As stock prices soar, marijuana stock owners enjoy high times
Published Wednesday, January 3, 2018 7:57PM EST
Last Updated Thursday, January 4, 2018 10:28AM EST
For those who have already invested in marijuana companies, the early days of 2018 have been high times.
In just the past two days, the stock price of some cannabis companies has gone up 30 per cent. Among those thrilled by the surge is 20-year-old Montrealer Elliot Kovac.
Three years ago, Kovac took money he made as a camp counselor and invested in the stock market. Since then, he said he’s seen a return of roughly 12,000 per cent.
His secret? Kovac said he saw an opportunity when Prime Minister Justin Trudeau promised to legalize marijuana.
“A ton of my friends are users, family members are users,” he said.
Initially, he bought into Canopy Growth Corporation, the market leader in legal marijuana. When Kovac first bought into Canopy, the stock was valued at $2.65 per share. When he sold his shares, they were valued at $14.00.
Kovac said he now holds shares in several other pot producers, including Aurora Cannabis, which grows some of its product in Pointe Claire.
Over the past five days, Aurora’s stock price has gone up almost 50 per cent after announcing November had been its top month in sales to date, selling 354 kilograms that month alone.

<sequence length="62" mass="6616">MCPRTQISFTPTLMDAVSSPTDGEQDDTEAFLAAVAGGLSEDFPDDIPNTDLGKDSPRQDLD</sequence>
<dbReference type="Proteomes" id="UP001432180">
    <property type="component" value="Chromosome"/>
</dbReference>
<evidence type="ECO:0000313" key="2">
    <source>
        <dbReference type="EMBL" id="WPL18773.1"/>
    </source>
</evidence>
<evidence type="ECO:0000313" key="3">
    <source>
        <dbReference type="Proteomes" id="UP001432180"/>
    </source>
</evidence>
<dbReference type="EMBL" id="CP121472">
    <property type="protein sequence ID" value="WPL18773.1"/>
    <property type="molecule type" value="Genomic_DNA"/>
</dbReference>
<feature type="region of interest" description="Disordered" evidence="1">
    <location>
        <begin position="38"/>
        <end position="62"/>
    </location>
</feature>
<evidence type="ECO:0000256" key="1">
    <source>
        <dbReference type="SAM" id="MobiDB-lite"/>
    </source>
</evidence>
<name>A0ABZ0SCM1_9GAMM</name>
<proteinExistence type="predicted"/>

Still, some investors are wary of the company, which has yet to post a profit, despite beinv valued at $5.5 billion.
Aurora’s director of Quebec Affairs, Andrea Paine, said the valuation is warranted, as Canadians become increasingly aware of the health benefits of medicinal marijuana and look ahead to July 1, when recreational weed becomes legal.
“It absolutely makes sense because I think there’s a lot of anticipation,” she said. “Hopefully, the numbers will be big enough that we know we’re pulling numbers out of the black market and into the legal market.”
Not everyone is buying the hype. Some financial planners and money managers are refusing to touch marijuana stock, saying they’re unproven and often overvalued.
“They are not stocks that we have invested in for our clients,” said Portfolio Management Corp. Managing Director Norman Levine. “If the government decides they want to tax too much and regulate too much, how much of the business is still going to be the guy at the corner who gives you better prices and better services?”
It’s an assessment that wunderkind Kovac, who runs a blog about his investments, agrees with.
“I think this is a bubble right now,” he said, adding that he’s slowly pulling his money out of marijuana as he looks for new opportunities.